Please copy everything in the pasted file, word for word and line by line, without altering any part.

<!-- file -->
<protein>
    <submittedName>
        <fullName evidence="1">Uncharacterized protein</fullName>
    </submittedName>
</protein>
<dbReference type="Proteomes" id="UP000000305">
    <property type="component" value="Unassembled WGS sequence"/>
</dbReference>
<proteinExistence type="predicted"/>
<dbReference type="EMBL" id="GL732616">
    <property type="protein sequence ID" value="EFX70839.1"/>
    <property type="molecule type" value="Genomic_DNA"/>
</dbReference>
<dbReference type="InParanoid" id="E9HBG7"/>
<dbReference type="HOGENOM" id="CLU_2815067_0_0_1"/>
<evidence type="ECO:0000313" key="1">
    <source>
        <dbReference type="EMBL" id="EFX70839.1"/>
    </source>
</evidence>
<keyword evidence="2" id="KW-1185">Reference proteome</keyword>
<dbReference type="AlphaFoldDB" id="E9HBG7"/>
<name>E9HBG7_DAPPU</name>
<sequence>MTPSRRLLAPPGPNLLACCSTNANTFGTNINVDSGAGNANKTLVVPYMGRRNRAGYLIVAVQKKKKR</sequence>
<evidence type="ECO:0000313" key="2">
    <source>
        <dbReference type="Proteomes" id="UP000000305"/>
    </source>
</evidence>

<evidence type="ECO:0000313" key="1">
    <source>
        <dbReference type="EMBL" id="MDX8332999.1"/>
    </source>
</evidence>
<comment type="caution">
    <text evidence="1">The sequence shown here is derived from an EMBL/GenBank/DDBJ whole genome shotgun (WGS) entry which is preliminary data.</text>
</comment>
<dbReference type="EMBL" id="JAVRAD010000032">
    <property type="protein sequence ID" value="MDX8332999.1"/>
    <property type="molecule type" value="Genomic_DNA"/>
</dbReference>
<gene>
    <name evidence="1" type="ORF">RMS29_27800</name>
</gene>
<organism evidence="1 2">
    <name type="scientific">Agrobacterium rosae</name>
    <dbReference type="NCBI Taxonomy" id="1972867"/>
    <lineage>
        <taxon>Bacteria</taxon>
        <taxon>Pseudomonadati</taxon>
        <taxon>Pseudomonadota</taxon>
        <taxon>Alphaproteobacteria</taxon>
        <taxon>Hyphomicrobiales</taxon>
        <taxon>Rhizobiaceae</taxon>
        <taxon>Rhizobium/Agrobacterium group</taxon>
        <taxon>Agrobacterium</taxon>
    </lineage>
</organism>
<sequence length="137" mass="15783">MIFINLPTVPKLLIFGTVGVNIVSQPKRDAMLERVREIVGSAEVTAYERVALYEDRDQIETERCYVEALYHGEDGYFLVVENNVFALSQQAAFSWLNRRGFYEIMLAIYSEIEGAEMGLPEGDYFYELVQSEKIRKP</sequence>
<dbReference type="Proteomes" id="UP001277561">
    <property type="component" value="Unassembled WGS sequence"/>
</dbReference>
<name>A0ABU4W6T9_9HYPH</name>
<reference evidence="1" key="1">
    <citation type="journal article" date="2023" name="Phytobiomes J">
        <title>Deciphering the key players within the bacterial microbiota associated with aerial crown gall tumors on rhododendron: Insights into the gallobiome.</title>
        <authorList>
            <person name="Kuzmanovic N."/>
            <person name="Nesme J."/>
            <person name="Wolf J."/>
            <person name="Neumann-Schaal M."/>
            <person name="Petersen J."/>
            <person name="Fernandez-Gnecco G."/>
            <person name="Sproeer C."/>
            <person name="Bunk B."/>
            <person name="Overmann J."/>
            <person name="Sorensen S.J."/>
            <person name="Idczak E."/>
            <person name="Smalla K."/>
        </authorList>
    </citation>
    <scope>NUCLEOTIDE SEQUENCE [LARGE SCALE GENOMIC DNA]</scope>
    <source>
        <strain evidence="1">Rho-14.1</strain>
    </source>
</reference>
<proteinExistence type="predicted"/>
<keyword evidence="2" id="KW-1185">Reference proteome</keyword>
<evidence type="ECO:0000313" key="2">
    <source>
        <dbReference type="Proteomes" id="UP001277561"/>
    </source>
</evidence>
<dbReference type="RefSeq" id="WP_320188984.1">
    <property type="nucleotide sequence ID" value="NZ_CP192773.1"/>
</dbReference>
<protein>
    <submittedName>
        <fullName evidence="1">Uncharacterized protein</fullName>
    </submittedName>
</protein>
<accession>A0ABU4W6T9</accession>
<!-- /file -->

<protein>
    <submittedName>
        <fullName evidence="1">Uncharacterized protein</fullName>
    </submittedName>
</protein>
<dbReference type="Proteomes" id="UP000000305">
    <property type="component" value="Unassembled WGS sequence"/>
</dbReference>
<proteinExistence type="predicted"/>
<dbReference type="EMBL" id="GL732616">
    <property type="protein sequence ID" value="EFX70839.1"/>
    <property type="molecule type" value="Genomic_DNA"/>
</dbReference>
<dbReference type="InParanoid" id="E9HBG7"/>
<dbReference type="HOGENOM" id="CLU_2815067_0_0_1"/>
<evidence type="ECO:0000313" key="1">
    <source>
        <dbReference type="EMBL" id="EFX70839.1"/>
    </source>
</evidence>
<keyword evidence="2" id="KW-1185">Reference proteome</keyword>
<dbReference type="AlphaFoldDB" id="E9HBG7"/>
<name>E9HBG7_DAPPU</name>
<sequence>MTPSRRLLAPPGPNLLACCSTNANTFGTNINVDSGAGNANKTLVVPYMGRRNRAGYLIVAVQKKKKR</sequence>
<evidence type="ECO:0000313" key="2">
    <source>
        <dbReference type="Proteomes" id="UP000000305"/>
    </source>
</evidence>

<evidence type="ECO:0000313" key="1">
    <source>
        <dbReference type="EMBL" id="MDX8332999.1"/>
    </source>
</evidence>
<comment type="caution">
    <text evidence="1">The sequence shown here is derived from an EMBL/GenBank/DDBJ whole genome shotgun (WGS) entry which is preliminary data.</text>
</comment>
<dbReference type="EMBL" id="JAVRAD010000032">
    <property type="protein sequence ID" value="MDX8332999.1"/>
    <property type="molecule type" value="Genomic_DNA"/>
</dbReference>
<gene>
    <name evidence="1" type="ORF">RMS29_27800</name>
</gene>
<organism evidence="1 2">
    <name type="scientific">Agrobacterium rosae</name>
    <dbReference type="NCBI Taxonomy" id="1972867"/>
    <lineage>
        <taxon>Bacteria</taxon>
        <taxon>Pseudomonadati</taxon>
        <taxon>Pseudomonadota</taxon>
        <taxon>Alphaproteobacteria</taxon>
        <taxon>Hyphomicrobiales</taxon>
        <taxon>Rhizobiaceae</taxon>
        <taxon>Rhizobium/Agrobacterium group</taxon>
        <taxon>Agrobacterium</taxon>
    </lineage>
</organism>
<sequence length="137" mass="15783">MIFINLPTVPKLLIFGTVGVNIVSQPKRDAMLERVREIVGSAEVTAYERVALYEDRDQIETERCYVEALYHGEDGYFLVVENNVFALSQQAAFSWLNRRGFYEIMLAIYSEIEGAEMGLPEGDYFYELVQSEKIRKP</sequence>
<dbReference type="Proteomes" id="UP001277561">
    <property type="component" value="Unassembled WGS sequence"/>
</dbReference>
<name>A0ABU4W6T9_9HYPH</name>
<reference evidence="1" key="1">
    <citation type="journal article" date="2023" name="Phytobiomes J">
        <title>Deciphering the key players within the bacterial microbiota associated with aerial crown gall tumors on rhododendron: Insights into the gallobiome.</title>
        <authorList>
            <person name="Kuzmanovic N."/>
            <person name="Nesme J."/>
            <person name="Wolf J."/>
            <person name="Neumann-Schaal M."/>
            <person name="Petersen J."/>
            <person name="Fernandez-Gnecco G."/>
            <person name="Sproeer C."/>
            <person name="Bunk B."/>
            <person name="Overmann J."/>
            <person name="Sorensen S.J."/>
            <person name="Idczak E."/>
            <person name="Smalla K."/>
        </authorList>
    </citation>
    <scope>NUCLEOTIDE SEQUENCE [LARGE SCALE GENOMIC DNA]</scope>
    <source>
        <strain evidence="1">Rho-14.1</strain>
    </source>
</reference>
<proteinExistence type="predicted"/>
<keyword evidence="2" id="KW-1185">Reference proteome</keyword>
<evidence type="ECO:0000313" key="2">
    <source>
        <dbReference type="Proteomes" id="UP001277561"/>
    </source>
</evidence>
<dbReference type="RefSeq" id="WP_320188984.1">
    <property type="nucleotide sequence ID" value="NZ_CP192773.1"/>
</dbReference>
<protein>
    <submittedName>
        <fullName evidence="1">Uncharacterized protein</fullName>
    </submittedName>
</protein>
<accession>A0ABU4W6T9</accession>